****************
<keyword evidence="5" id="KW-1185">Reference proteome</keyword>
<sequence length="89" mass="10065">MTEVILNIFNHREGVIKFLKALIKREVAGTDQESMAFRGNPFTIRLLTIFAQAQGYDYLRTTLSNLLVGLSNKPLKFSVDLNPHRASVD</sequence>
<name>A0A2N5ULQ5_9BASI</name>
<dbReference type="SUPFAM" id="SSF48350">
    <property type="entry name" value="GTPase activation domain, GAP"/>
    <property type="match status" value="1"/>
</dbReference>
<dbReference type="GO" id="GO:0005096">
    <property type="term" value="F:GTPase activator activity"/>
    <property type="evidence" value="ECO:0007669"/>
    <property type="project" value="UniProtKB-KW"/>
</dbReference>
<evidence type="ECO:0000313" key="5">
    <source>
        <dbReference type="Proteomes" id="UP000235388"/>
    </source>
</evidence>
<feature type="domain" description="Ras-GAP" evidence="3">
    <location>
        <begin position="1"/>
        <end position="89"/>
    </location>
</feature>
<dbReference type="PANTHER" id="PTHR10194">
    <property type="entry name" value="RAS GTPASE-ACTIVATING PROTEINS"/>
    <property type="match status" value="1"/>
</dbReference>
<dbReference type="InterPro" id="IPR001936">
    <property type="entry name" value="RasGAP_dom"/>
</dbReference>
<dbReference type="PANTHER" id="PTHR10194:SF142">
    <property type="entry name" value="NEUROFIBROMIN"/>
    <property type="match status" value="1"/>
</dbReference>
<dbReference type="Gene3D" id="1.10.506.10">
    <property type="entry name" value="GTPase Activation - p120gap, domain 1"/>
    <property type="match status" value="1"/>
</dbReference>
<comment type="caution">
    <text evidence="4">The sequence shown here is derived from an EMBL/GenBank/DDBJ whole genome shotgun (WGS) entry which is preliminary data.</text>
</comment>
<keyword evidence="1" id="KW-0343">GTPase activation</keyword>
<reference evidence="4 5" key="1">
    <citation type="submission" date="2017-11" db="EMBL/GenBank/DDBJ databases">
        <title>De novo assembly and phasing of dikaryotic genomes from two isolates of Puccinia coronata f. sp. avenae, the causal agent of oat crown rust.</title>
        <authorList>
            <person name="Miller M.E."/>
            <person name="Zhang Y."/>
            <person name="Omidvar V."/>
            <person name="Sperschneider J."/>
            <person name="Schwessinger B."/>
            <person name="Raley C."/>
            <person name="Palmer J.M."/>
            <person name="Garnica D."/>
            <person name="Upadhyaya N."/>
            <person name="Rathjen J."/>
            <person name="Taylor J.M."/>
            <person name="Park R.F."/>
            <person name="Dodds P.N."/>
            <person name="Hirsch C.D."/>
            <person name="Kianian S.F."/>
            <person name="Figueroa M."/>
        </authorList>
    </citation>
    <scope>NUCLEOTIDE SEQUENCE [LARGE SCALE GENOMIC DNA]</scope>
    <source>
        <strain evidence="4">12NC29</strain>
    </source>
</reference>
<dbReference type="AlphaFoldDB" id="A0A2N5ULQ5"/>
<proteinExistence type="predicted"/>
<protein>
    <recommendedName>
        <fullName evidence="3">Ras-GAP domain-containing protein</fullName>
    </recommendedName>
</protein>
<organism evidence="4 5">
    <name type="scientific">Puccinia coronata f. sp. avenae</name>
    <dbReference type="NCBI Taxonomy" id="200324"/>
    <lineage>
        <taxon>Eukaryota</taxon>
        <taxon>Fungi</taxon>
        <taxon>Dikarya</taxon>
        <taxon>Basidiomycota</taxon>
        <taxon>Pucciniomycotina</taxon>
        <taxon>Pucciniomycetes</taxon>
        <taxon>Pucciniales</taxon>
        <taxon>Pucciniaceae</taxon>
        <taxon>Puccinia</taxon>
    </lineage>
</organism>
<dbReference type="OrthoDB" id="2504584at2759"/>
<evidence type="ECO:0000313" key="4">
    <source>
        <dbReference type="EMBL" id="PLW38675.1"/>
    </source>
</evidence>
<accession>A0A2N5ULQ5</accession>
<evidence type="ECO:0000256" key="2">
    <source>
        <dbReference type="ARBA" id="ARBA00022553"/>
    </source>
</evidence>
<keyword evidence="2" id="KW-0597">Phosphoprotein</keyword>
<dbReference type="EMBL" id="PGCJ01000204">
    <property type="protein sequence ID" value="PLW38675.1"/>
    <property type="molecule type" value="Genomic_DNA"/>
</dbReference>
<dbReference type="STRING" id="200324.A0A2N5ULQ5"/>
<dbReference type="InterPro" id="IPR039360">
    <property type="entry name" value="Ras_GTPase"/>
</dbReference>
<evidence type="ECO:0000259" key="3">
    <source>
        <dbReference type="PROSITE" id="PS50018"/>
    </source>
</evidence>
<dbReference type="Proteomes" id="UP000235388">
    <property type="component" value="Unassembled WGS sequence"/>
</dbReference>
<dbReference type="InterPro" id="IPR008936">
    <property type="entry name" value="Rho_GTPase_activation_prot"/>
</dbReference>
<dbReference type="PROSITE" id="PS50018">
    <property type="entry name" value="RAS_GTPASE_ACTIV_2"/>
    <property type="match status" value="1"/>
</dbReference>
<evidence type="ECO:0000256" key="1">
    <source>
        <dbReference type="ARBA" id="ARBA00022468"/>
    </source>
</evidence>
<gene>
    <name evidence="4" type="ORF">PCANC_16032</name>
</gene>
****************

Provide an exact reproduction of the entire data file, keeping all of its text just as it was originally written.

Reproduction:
<keyword evidence="5" id="KW-1185">Reference proteome</keyword>
<sequence length="89" mass="10065">MTEVILNIFNHREGVIKFLKALIKREVAGTDQESMAFRGNPFTIRLLTIFAQAQGYDYLRTTLSNLLVGLSNKPLKFSVDLNPHRASVD</sequence>
<name>A0A2N5ULQ5_9BASI</name>
<dbReference type="SUPFAM" id="SSF48350">
    <property type="entry name" value="GTPase activation domain, GAP"/>
    <property type="match status" value="1"/>
</dbReference>
<dbReference type="GO" id="GO:0005096">
    <property type="term" value="F:GTPase activator activity"/>
    <property type="evidence" value="ECO:0007669"/>
    <property type="project" value="UniProtKB-KW"/>
</dbReference>
<evidence type="ECO:0000313" key="5">
    <source>
        <dbReference type="Proteomes" id="UP000235388"/>
    </source>
</evidence>
<feature type="domain" description="Ras-GAP" evidence="3">
    <location>
        <begin position="1"/>
        <end position="89"/>
    </location>
</feature>
<dbReference type="PANTHER" id="PTHR10194">
    <property type="entry name" value="RAS GTPASE-ACTIVATING PROTEINS"/>
    <property type="match status" value="1"/>
</dbReference>
<dbReference type="InterPro" id="IPR001936">
    <property type="entry name" value="RasGAP_dom"/>
</dbReference>
<dbReference type="PANTHER" id="PTHR10194:SF142">
    <property type="entry name" value="NEUROFIBROMIN"/>
    <property type="match status" value="1"/>
</dbReference>
<dbReference type="Gene3D" id="1.10.506.10">
    <property type="entry name" value="GTPase Activation - p120gap, domain 1"/>
    <property type="match status" value="1"/>
</dbReference>
<comment type="caution">
    <text evidence="4">The sequence shown here is derived from an EMBL/GenBank/DDBJ whole genome shotgun (WGS) entry which is preliminary data.</text>
</comment>
<keyword evidence="1" id="KW-0343">GTPase activation</keyword>
<reference evidence="4 5" key="1">
    <citation type="submission" date="2017-11" db="EMBL/GenBank/DDBJ databases">
        <title>De novo assembly and phasing of dikaryotic genomes from two isolates of Puccinia coronata f. sp. avenae, the causal agent of oat crown rust.</title>
        <authorList>
            <person name="Miller M.E."/>
            <person name="Zhang Y."/>
            <person name="Omidvar V."/>
            <person name="Sperschneider J."/>
            <person name="Schwessinger B."/>
            <person name="Raley C."/>
            <person name="Palmer J.M."/>
            <person name="Garnica D."/>
            <person name="Upadhyaya N."/>
            <person name="Rathjen J."/>
            <person name="Taylor J.M."/>
            <person name="Park R.F."/>
            <person name="Dodds P.N."/>
            <person name="Hirsch C.D."/>
            <person name="Kianian S.F."/>
            <person name="Figueroa M."/>
        </authorList>
    </citation>
    <scope>NUCLEOTIDE SEQUENCE [LARGE SCALE GENOMIC DNA]</scope>
    <source>
        <strain evidence="4">12NC29</strain>
    </source>
</reference>
<dbReference type="AlphaFoldDB" id="A0A2N5ULQ5"/>
<proteinExistence type="predicted"/>
<protein>
    <recommendedName>
        <fullName evidence="3">Ras-GAP domain-containing protein</fullName>
    </recommendedName>
</protein>
<organism evidence="4 5">
    <name type="scientific">Puccinia coronata f. sp. avenae</name>
    <dbReference type="NCBI Taxonomy" id="200324"/>
    <lineage>
        <taxon>Eukaryota</taxon>
        <taxon>Fungi</taxon>
        <taxon>Dikarya</taxon>
        <taxon>Basidiomycota</taxon>
        <taxon>Pucciniomycotina</taxon>
        <taxon>Pucciniomycetes</taxon>
        <taxon>Pucciniales</taxon>
        <taxon>Pucciniaceae</taxon>
        <taxon>Puccinia</taxon>
    </lineage>
</organism>
<dbReference type="OrthoDB" id="2504584at2759"/>
<evidence type="ECO:0000313" key="4">
    <source>
        <dbReference type="EMBL" id="PLW38675.1"/>
    </source>
</evidence>
<accession>A0A2N5ULQ5</accession>
<evidence type="ECO:0000256" key="2">
    <source>
        <dbReference type="ARBA" id="ARBA00022553"/>
    </source>
</evidence>
<keyword evidence="2" id="KW-0597">Phosphoprotein</keyword>
<dbReference type="EMBL" id="PGCJ01000204">
    <property type="protein sequence ID" value="PLW38675.1"/>
    <property type="molecule type" value="Genomic_DNA"/>
</dbReference>
<dbReference type="STRING" id="200324.A0A2N5ULQ5"/>
<dbReference type="InterPro" id="IPR039360">
    <property type="entry name" value="Ras_GTPase"/>
</dbReference>
<evidence type="ECO:0000259" key="3">
    <source>
        <dbReference type="PROSITE" id="PS50018"/>
    </source>
</evidence>
<dbReference type="Proteomes" id="UP000235388">
    <property type="component" value="Unassembled WGS sequence"/>
</dbReference>
<dbReference type="InterPro" id="IPR008936">
    <property type="entry name" value="Rho_GTPase_activation_prot"/>
</dbReference>
<dbReference type="PROSITE" id="PS50018">
    <property type="entry name" value="RAS_GTPASE_ACTIV_2"/>
    <property type="match status" value="1"/>
</dbReference>
<evidence type="ECO:0000256" key="1">
    <source>
        <dbReference type="ARBA" id="ARBA00022468"/>
    </source>
</evidence>
<gene>
    <name evidence="4" type="ORF">PCANC_16032</name>
</gene>